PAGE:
Pardubický kraj Pardubice region
Okres: Ústí nad Orlicí  


Ústí nad Orlicí

pl: Uście nad Orlicą lv: Ūsti pie Orlices lt: Ūstis prie Orlicės de: Wildenschwert
sr: Усти на Орлици ru: Усти-над-Орлици

1270 Ústí nad Orlicí Ústí nad Orlicí (Wildenschwert) is situated at an elevation of 348 m at the river Tichá Orlice (Stille Adler) in the Pardubice region of eastern Bohemia. Ústí nad Orlicí is the centre of the district of the same name. The municipality has a population of about 15,000 (2009).

Wilhelmswert (later in German: Wildenschwert) was founded 1241. It was first part of the domains of Lanškroun (Landskron). In 1292 the Bohemian King Wenceslav II gifted the town to the Cistercian monastery of Zbraslav (Königsaal). In 1358 the town passed to the bishopric of Litomyšl (Leitomischl). After the Hussite Rebellion in the early 14th century, the ownership of the town changed several times before it came into possession of the princes of Liechtenstein in 1622. Wildenschwert was first referred to as a town in 1544. The town was slow to recover from the lootings of the Thirty Years' War (1618–1648), then was destroyed by fire in 1706. It gained municipal status in 1795. When Wildenschwert was connected to the railway network by the railroad line from Olomouc (Olmütz) to Prague in 1845, the textile business boomed. The expanding textile factories earned the town the nickname 'The Manchester of Eastern Bohemia'. It was an important railway junction and from 1850 became a regional centre. Wildenschwert was a predominantly German-speaking town in the Austro-Hungarian monarchy until it became part of Czechoslovakia in 1918 at the conclusion of World War I. Ústí nad Orlicí as it was now called remained an important textile town, and in the 1960s the Výzkumný ústav bavlnářský (Cotton Researching Institute) developed the open-end spinning technique that provided a faster alternative to ring spinning. The historical town centre was listed among the Czech national urban treasures in 1991.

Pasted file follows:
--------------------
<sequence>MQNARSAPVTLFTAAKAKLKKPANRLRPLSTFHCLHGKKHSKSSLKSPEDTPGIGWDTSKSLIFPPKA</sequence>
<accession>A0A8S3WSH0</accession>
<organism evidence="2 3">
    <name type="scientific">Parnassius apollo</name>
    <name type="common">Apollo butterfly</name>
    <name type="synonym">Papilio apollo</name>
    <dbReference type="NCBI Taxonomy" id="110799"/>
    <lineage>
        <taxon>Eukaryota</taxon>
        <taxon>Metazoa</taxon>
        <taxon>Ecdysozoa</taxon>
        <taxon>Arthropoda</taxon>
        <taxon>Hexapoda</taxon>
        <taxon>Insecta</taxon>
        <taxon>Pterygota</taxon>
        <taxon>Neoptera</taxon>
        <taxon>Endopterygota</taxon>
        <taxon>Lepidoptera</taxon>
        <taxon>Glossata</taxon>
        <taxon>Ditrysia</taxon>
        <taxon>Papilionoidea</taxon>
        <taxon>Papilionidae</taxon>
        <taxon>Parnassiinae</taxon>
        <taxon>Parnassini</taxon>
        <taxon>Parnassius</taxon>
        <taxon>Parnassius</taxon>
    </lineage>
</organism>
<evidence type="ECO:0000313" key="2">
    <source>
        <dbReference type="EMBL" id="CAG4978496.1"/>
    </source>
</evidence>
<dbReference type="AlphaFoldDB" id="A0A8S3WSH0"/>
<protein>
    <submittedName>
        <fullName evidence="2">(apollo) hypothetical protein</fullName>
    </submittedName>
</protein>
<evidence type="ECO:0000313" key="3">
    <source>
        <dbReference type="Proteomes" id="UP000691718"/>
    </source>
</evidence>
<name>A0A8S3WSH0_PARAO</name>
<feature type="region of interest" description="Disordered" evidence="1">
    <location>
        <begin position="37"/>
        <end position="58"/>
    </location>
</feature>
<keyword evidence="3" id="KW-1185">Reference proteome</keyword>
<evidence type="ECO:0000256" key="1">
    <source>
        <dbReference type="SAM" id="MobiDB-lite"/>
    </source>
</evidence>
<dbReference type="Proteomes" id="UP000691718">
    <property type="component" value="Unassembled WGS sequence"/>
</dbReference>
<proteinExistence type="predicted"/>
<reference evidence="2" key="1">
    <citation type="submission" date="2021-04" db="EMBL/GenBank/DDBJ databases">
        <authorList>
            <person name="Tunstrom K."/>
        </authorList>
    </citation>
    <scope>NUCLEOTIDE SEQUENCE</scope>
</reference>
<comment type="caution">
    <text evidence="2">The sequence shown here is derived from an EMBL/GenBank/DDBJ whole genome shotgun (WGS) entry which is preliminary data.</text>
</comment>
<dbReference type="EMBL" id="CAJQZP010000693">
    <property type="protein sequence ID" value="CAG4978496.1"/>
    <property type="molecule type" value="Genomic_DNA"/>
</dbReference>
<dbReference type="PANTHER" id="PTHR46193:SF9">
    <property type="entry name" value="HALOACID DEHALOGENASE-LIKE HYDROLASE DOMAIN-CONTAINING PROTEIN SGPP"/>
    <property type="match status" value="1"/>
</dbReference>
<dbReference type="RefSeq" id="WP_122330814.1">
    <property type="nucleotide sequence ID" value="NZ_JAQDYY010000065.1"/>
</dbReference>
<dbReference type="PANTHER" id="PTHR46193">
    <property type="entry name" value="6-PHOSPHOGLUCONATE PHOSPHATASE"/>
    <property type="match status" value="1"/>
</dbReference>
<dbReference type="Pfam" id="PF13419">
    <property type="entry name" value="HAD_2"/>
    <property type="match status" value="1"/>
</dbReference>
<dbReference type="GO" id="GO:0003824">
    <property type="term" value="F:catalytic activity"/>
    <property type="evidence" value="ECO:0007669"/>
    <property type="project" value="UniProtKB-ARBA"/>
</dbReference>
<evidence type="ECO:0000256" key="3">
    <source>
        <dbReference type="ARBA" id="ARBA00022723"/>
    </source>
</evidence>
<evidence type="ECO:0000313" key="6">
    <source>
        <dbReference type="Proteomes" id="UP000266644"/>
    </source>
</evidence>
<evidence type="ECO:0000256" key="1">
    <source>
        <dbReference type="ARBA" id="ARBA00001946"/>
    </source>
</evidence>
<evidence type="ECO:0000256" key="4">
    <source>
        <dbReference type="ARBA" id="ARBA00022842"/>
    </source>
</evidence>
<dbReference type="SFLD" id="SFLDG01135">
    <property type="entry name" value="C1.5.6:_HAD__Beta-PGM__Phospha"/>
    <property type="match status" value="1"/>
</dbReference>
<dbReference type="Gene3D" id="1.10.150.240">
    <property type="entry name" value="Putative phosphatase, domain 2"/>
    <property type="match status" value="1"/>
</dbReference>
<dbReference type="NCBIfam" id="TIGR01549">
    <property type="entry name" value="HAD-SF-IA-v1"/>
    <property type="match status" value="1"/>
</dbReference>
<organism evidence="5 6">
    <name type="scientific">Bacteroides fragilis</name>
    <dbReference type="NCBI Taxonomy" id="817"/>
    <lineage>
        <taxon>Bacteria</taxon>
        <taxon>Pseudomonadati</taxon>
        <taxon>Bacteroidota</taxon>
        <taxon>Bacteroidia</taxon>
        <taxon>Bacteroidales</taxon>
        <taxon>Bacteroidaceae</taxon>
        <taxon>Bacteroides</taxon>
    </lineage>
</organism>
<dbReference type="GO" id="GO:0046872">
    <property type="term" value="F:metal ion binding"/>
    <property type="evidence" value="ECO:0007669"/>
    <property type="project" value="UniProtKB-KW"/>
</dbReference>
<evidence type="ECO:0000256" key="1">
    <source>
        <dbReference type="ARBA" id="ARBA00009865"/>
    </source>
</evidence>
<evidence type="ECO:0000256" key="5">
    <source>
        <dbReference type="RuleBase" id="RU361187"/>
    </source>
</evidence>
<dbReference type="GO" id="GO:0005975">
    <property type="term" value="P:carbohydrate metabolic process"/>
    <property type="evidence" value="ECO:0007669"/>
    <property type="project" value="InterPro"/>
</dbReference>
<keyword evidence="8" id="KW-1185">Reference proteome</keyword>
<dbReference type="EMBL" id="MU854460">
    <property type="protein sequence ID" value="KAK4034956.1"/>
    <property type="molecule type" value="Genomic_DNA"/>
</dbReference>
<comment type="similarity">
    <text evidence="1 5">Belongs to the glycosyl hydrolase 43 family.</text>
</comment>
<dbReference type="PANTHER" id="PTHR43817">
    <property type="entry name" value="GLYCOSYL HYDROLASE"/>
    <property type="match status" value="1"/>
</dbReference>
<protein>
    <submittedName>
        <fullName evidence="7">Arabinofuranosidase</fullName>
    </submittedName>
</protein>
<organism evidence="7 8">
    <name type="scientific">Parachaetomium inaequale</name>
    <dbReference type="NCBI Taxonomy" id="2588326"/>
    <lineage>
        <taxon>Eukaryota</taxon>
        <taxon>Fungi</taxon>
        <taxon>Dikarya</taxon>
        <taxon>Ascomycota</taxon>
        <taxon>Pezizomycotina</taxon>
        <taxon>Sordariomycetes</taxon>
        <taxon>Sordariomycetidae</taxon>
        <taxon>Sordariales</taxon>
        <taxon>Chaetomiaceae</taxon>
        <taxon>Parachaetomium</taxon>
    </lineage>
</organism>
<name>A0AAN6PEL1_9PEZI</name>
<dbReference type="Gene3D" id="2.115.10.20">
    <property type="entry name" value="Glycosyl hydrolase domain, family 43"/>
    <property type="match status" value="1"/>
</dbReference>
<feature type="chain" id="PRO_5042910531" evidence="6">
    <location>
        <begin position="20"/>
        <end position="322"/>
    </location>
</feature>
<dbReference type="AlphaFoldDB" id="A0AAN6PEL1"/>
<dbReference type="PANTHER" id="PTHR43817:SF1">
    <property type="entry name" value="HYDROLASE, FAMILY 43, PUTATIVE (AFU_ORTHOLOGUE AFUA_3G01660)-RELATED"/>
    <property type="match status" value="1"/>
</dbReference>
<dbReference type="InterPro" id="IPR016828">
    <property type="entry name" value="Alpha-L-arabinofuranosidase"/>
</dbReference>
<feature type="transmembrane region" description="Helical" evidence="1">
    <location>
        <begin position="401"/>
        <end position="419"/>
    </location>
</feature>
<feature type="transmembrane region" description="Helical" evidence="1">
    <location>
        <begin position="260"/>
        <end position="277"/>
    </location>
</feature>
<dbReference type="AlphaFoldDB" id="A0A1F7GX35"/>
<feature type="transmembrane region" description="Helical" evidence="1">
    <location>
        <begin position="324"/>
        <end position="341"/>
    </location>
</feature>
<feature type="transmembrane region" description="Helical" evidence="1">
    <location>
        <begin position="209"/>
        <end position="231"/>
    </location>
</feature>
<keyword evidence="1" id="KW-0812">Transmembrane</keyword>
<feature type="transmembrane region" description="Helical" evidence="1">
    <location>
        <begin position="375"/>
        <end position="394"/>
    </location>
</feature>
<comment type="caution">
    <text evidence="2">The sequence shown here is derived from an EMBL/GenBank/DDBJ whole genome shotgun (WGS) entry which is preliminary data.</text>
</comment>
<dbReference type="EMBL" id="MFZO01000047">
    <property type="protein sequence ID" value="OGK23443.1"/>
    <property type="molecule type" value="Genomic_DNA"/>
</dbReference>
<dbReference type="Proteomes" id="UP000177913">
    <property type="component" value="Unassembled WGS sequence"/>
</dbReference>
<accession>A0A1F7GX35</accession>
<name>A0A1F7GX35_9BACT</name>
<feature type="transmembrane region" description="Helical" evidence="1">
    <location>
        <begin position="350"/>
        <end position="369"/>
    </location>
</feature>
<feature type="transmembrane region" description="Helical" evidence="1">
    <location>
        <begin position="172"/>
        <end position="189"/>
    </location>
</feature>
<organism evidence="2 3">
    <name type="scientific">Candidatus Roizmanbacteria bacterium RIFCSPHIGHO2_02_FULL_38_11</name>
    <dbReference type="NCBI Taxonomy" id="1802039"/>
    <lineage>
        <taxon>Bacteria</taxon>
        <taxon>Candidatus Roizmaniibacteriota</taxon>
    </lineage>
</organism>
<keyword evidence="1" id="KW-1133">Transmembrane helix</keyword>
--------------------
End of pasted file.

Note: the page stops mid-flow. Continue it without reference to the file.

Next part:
4515 Ústí nad Orlicí
Glass no. 4515 [near left] shows a view of Mirové náměstí ('Peace Square').

The church of the Assumption of the Virgin Mary [background left] was built in 1770–1776 as the main Roman Catholic church of the town in place of an older church that was built in the 13th century.

The Baroque town hall [centre] with its prismatic tower was built in 1721–1723.

2605 Ústí nad Orlicí
The Municipal Museum (Městské muzeum) [near left, no. 2605: top picture] was built in 1907 in Art Nouveau style. It was reopened in 1995 after having been closed for 35 years. In 2008 the building was renovated.

The bottom picture on glass no. 2605 [near left] shows a view of Mirové náměstí (Peace Square) in the centre of the town with the Baroque Marian Column, which was consecrated in 1739. The so-called Útěchová chapel was added in 1870, a new sacristy was added in 1906.


Other glasses of this collection show views of Ústí nad Labem in western Bohemia.

[http://en.wikipedia.org/wiki/Ústí_nad_Orlicí; http://www.czecot.com/tourist-attraction/7109_municipal-museum-usti-nad-orlici, http://www.turistik.eu/cz/kraje/pardubitzer-kreis/okres-usti-nad-orlici/usti-nad-orlici/mestske-muzeum-usti-nad-orlici/; http://www.ustinadorlici.cz/data/index.php?sc=fotogalerie&pg=index; https://cs.wikipedia.org/wiki/Kostel_Nanebevzet%C3%AD_Panny_Marie_(%C3%9Ast%C3%AD_nad_Orlic%C3%AD)]

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